‘Old Man’ Zach Hannon brings unique maturity to KU football

Former Nebraska non-factor earns starting nod along offensive line for Jayhawks

LAWRENCE — Some college football recruits and transfers make their commitment based on program success and tradition. Others base their choice on sprawling, swanky facilities.

 

What sold Zach Hannon on Kansas was a nearby daycare.

“We found a great daycare for our daughter right off the bat,” said Hannon, a senior offensive lineman who joined KU this spring as a graduate transfer. “It was just one of those things where all signs were pointing, so we prayed on it and here I am.”

Swayed not by flat-screen TVs nor gaming facilities in the locker room but by whom could best take care of his child while he lived out the final year of a football dream, Hannon acknowledges he isn’t like most college athletes.

But then, nothing about Hannon’s journey to and ascent at KU has been typical.

From the Kansas City, Mo., native and hardcore Mizzou fan’s original recruitment in the Charlie Weis era to the unexpected “blessing” of fatherhood at 20 and subsequent marriage to the family cancer scare that made him re-evaluate his priorities, Hannon was hardened at a young age and carried the maturity gained from those experiences to Kansas.

“I come in here and most guys are thinkin’ about, most guys are really thinkin’ about, ‘OK, how hard is this conditioning that we have today?’ Or, ‘What are we going to do for this O-line test?’ ” Hannon said. “My mind is just kind of like, ‘How’s my dad doin’ with his treatment? Who’s going to take my daughter to daycare?’

“Just a lot of things that people don’t have to really think about at a younger age.”

* * * * *

After getting the life-changing call, Hannon went straight from the classroom to the church.

Hannon, then primarily a special teams contributor at Nebraska, was headed to class this past March when his father Tim rang. The elder Hannon had been diagnosed with prostate cancer, he told his son.

Zach Hannon remembers that afternoon — March 10, 2017 — like it was yesterday.

“I was just like, ‘Wow, why would this happen right now?’ ” Hannon said. “But it’s one of those things where everything happens for a reason. I prayed on it.”

That prayer process began almost instantly, as Hannon left class early and went to a nearby church. While there, he stumbled upon a meaningful Bible verse, Philippians 4:6-7:

“In nothing be anxious; but in everything by prayer and supplication with thanksgiving let your requests be made known unto God. And the peace of God, which passeth all understanding, shall guard your hearts and your thoughts in Christ Jesus.”

The words provided instant comfort.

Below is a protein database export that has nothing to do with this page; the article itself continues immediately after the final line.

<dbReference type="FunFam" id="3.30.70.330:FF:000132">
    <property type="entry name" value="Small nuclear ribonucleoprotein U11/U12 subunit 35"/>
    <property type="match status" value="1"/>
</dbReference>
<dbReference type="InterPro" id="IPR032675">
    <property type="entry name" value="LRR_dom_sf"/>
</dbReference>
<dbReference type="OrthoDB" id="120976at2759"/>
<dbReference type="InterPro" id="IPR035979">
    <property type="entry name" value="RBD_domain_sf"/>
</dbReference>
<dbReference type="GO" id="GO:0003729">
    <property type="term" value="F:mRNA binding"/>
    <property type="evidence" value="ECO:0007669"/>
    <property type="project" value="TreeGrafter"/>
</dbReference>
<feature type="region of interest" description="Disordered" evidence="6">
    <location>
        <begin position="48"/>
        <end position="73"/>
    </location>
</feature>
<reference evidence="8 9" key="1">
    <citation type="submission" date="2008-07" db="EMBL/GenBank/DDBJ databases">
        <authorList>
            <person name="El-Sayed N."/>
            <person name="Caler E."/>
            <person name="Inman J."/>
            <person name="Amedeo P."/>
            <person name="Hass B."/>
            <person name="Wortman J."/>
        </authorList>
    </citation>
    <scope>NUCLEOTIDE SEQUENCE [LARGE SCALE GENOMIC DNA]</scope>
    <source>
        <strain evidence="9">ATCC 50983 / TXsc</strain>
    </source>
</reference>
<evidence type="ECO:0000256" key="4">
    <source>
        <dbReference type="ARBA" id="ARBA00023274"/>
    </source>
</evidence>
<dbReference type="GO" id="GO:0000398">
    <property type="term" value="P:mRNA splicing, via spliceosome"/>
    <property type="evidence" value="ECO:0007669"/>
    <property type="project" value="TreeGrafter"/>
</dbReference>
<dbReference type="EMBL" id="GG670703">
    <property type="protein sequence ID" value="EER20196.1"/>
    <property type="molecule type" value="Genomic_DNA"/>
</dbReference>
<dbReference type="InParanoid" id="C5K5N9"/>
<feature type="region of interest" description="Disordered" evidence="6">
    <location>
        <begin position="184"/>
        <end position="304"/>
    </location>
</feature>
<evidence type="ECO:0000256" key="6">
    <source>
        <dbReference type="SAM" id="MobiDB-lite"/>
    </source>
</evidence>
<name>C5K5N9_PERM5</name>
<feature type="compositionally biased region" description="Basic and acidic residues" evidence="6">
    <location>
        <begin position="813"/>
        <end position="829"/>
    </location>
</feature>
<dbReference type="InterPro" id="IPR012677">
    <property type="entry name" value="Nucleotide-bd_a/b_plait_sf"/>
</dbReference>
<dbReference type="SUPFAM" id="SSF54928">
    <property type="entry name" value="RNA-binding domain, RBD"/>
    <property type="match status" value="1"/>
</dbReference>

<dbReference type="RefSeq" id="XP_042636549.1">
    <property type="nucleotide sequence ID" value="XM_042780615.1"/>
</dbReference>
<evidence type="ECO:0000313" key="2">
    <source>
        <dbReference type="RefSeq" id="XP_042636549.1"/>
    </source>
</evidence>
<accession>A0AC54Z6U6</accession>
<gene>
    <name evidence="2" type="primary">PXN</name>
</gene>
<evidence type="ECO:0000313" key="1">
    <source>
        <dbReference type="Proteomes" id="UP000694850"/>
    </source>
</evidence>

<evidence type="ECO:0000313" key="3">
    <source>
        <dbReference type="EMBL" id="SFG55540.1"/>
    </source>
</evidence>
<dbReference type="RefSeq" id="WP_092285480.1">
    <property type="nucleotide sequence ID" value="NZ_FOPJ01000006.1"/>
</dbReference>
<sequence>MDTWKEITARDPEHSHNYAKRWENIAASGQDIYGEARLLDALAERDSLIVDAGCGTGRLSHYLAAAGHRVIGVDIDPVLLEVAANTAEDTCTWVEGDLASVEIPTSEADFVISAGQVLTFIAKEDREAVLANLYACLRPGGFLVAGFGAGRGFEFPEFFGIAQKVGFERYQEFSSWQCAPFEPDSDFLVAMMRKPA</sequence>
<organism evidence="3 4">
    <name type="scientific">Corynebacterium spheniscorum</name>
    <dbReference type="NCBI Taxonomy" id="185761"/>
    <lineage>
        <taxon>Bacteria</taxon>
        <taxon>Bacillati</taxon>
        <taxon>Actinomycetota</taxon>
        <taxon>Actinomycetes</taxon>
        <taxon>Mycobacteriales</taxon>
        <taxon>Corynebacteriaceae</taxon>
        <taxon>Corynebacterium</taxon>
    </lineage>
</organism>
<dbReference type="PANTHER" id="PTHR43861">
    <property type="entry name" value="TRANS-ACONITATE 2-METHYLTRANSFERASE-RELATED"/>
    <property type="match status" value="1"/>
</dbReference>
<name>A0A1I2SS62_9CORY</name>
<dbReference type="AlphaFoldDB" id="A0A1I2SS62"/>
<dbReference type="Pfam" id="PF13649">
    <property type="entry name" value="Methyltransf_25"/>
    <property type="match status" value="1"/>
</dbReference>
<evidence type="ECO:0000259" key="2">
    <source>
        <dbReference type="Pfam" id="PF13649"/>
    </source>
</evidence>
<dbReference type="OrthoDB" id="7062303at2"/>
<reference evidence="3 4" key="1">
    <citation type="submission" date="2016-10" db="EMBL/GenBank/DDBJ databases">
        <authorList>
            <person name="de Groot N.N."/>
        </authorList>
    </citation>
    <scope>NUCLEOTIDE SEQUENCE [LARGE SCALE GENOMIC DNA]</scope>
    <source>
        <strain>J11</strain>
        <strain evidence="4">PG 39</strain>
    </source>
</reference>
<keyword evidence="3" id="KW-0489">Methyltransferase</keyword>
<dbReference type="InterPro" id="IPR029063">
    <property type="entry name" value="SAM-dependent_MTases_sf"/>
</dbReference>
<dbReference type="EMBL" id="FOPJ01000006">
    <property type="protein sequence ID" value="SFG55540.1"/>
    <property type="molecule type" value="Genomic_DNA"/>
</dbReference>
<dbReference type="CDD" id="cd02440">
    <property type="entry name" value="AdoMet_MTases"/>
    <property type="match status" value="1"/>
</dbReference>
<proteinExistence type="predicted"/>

“From that moment on, I was like, ‘All right, this is a horrible thing but at the same time I know he’s going to be fine.’ ” Hannon said. “I’ll remember that day forever.”

Tim Hannon has always been a big influence on his son.

A longtime lacrosse coach at Rockhurst High School in Kansas City, Mo., Tim coached Zach during the latter’s prep days. A 340-pound high school senior playing lacrosse but with a body and passion for a different sport, the younger Hannon gravitated toward football and away from his father’s chosen sport.

“He put a stick in my hand at a young age,” Hannon said, “but at the same time he knew (football) was something I wanted to do.”

Then a three-star prospect according to recruiting outlet Rivals.com, Hannon took an unofficial visit to KU and seriously considered the Weis-led Jayhawks. The diehard Tiger fan, whose parents and grandmother graduated from Mizzou, even attended the final Border War matchup contested Feb. 25, 2012, at Allen Fieldhouse on an unofficial visit.

“It was so tough for me not to cheer for Missouri. It was real tough, I’m not going to lie,” Hannon said with a smile. “I was just sitting there trying to keep my mouth shut and everything.”

Hannon wouldn’t return to KU for another five-plus years. Looking to get away from home, the guard instead chose Nebraska, a program steeped in tradition with a high success rate for producing offensive linemen.

The playing time never materialized in Lincoln.

After redshirting in 2013, Hannon appeared in all 13 games the next season primarily as a shield blocker on the Cornhuskers’ punting unit, making cameos sporadically on the offensive line. When Mike Riley took over the program in 2015, Hannon’s playing time on all units essentially evaporated.

That’s where the other major player in the maturation of Hannon comes in — his 2-year-old daughter, Harper, whose arrival was admittedly “kind of a shock” to Hannon and his high school sweetheart Jennifer, who followed him to KU as a grad student in the School of Social Welfare following the couple’s marriage this past May.